The court didn't bind a consumer to a credit card contract because the terms weren't what the consumer reasonably expected. The contract had hidden terms, including one allowing the credit card company to raise the interest rate without notice.
The unconscionability test
Courts apply the unconscionability test, assessing if a contract or term is so shockingly unfair or one-sided. They will consider a number of factors when determining whether a contract or term is unconscionable, including:
- The relative bargaining power of the parties
- Whether the contract or term contains unfair or unreasonable terms
- Whether the adhering party had a reasonable opportunity to understand the terms of the contract before agreeing to them
- Whether the adhering party was forced to agree to the contract in order to obtain the desired goods or services
For example, if an adhesion contract limits liability without allowing negotiation, a court may find it unconscionable.
The court deemed a computer sale contract unconscionable due to one-sided terms, like Gateway's ability to change the contract without consumer notice.
How to write an enforceable adhesion contract (tips + best practices)
It is important to know how to write adhesion contracts that are both fair and enforceable. Here are some tips:
#1 Deep dive into the legal landscape
Start by gaining a comprehensive understanding of the relevant legal landscape. This includes industry-specific regulations, consumer protection laws, and employment laws that may impact your contracts. Knowing the legal framework will help you draft contracts that are compliant and enforceable.
To achieve this, subscribing to industry-specific newsletters is a valuable strategy. Here are some recommended legal newsletters that can provide you with timely and relevant updates:
- The National Law Review: This publication collaborates with leading lawyers to deliver tailored news. Subscribing to their e-Newsbulletins can keep you informed about the latest legal trends and insights that are relevant to your field
- Thomson Reuters Legal Newsletter: Thomson Reuters offers a monthly legal e-newsletter that delivers curated insights directly to your inbox. This can be an excellent resource for staying updated on topics related to contract law
- FindLaw for Legal Professionals: FindLaw provides a newsletter specifically designed for legal professionals. This keeps you updated on legal news and developments impacting your practice and contract drafting strategies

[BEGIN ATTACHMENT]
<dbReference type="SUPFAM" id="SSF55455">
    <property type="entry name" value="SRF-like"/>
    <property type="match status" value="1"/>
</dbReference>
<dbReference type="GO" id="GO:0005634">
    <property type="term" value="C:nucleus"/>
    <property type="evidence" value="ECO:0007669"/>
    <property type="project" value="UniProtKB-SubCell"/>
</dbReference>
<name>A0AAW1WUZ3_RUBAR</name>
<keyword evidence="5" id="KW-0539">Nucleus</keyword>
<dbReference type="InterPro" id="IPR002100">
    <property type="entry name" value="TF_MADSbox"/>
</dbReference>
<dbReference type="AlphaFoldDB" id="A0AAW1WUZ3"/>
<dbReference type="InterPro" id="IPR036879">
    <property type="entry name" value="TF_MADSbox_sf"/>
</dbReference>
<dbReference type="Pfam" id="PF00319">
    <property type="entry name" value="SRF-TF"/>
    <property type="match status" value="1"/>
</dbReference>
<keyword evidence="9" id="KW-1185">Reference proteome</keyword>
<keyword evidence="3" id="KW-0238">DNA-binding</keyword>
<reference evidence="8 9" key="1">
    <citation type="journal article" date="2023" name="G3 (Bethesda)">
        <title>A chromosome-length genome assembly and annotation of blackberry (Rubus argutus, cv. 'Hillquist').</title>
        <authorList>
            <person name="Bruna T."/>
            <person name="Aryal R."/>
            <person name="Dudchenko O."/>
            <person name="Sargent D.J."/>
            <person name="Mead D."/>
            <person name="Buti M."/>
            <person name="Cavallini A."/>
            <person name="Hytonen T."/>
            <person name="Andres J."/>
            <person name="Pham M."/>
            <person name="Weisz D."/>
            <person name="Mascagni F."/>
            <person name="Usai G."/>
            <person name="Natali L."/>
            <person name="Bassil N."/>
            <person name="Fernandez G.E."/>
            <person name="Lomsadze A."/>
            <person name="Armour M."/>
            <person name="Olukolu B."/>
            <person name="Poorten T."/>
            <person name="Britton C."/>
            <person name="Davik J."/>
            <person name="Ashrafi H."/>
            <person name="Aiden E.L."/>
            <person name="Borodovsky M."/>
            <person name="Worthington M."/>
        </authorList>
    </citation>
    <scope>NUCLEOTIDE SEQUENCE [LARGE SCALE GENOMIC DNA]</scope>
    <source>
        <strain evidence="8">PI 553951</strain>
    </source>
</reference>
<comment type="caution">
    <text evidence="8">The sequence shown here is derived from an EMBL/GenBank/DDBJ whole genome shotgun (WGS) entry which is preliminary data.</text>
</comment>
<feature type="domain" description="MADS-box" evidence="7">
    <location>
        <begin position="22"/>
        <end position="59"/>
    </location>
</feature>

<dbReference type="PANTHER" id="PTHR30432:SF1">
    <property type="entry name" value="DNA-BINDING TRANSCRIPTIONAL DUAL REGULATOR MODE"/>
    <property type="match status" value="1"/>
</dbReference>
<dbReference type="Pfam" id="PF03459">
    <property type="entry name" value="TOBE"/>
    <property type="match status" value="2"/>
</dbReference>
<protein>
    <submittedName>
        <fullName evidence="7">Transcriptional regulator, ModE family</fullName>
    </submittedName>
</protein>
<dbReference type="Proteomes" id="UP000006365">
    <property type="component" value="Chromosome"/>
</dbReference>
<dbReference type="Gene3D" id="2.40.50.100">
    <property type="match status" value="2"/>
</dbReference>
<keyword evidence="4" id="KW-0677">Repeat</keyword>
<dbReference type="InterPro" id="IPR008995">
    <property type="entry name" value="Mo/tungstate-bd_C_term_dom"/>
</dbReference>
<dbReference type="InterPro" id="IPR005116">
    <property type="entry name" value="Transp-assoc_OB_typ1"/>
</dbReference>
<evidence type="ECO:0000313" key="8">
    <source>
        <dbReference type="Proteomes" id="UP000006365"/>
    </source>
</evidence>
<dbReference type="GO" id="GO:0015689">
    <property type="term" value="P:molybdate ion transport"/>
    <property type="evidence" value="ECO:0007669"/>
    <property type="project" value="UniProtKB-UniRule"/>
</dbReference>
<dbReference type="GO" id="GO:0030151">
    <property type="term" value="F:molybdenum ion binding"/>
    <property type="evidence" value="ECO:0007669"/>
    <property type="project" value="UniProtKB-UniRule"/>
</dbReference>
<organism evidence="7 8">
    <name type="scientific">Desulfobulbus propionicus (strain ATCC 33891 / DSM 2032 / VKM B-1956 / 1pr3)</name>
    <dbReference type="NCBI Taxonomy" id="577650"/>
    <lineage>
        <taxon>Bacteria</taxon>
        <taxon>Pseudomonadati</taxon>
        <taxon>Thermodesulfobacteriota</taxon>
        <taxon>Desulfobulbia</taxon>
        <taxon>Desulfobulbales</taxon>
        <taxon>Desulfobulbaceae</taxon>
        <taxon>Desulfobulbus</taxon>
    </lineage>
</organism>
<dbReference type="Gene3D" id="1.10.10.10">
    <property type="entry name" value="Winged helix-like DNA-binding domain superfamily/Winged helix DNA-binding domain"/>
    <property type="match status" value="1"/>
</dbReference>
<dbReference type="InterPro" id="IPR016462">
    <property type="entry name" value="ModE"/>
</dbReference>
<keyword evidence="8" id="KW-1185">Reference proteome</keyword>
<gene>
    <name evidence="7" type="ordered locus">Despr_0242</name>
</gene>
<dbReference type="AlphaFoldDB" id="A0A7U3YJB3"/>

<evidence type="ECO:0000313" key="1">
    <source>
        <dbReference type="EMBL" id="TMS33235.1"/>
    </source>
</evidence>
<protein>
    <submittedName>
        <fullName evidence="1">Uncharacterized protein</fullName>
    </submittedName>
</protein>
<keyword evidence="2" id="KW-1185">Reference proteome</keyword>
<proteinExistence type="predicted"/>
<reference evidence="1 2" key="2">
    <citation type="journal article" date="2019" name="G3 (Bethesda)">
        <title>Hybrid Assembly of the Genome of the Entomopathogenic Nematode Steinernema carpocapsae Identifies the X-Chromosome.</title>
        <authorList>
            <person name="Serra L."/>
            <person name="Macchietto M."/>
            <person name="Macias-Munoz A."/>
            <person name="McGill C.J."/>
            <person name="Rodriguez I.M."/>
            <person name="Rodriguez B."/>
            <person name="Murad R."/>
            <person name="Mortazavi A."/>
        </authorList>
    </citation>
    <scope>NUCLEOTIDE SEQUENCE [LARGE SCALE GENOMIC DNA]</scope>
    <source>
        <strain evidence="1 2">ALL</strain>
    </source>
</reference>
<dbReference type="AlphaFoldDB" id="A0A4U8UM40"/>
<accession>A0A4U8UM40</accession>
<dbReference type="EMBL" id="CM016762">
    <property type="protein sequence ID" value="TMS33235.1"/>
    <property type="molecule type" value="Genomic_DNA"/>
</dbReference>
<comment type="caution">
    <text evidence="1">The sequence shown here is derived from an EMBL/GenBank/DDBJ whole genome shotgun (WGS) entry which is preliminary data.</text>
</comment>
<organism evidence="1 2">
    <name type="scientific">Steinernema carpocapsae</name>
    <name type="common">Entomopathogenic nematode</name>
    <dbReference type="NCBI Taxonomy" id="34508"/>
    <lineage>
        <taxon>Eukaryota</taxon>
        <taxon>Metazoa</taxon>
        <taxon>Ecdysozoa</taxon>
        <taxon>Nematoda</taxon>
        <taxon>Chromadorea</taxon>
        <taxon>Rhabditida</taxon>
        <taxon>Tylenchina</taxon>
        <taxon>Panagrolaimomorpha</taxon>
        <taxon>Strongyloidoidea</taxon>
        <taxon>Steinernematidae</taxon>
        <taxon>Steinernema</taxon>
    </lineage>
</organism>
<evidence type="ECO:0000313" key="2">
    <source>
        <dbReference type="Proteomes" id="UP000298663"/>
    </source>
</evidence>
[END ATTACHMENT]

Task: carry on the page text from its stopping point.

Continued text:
#2 Align contract goals with organizational strategy
“The first thing is to make sure you delve deeper into the business and the product. And then understand the strategic initiatives for the business. What is the business trying to accomplish? What are their goals, objectives over the next two quarters, four quarters, or six quarters? You can then focus your efforts and energies on ensuring that you're helping move the company forward with those objectives and goals.”
~ Adam Glick, ex-Head of Legal, Intercom
Cultivating Meaningful Connections for In-House Legal Success
Your contract should reflect your organization’s broader strategy. Whether it's risk mitigation, compliance, customer relations, or intellectual property protection, ensure each clause aligns with these strategic objectives.
- Understand your organization’s key goals, such as market growth, risk mitigation, or customer satisfaction. Ensure contracts reflect these objectives
- Include clauses for risk mitigation and regulatory compliance relevant to your industry. Update these regularly to keep pace with legal changes
- For strategies centered on customer relations, make contracts clear and fair. Incorporate transparent terms and straightforward dispute processes
- If IP is crucial, ensure contracts have robust clauses for IP rights and confidentiality aligned with industry standards
- Regularly consult with sales, customer service, and compliance departments to ensure the practical applicability of contracts
- Revisit and revise contracts to align with any strategic shifts in your organization
- Use contract management tools for easier updates and alignment with strategic changes
#3 Standardize key terms
While standardizing key terms, consider including optional clauses for different scenarios or customer categories. This flexibility can help address unique circumstances without compromising the contract’s uniformity.
- Create a core contract template with essential terms common to all contracts
- Recognize variations needed for different customer categories or scenarios, such as industry-specific compliance or geographic considerations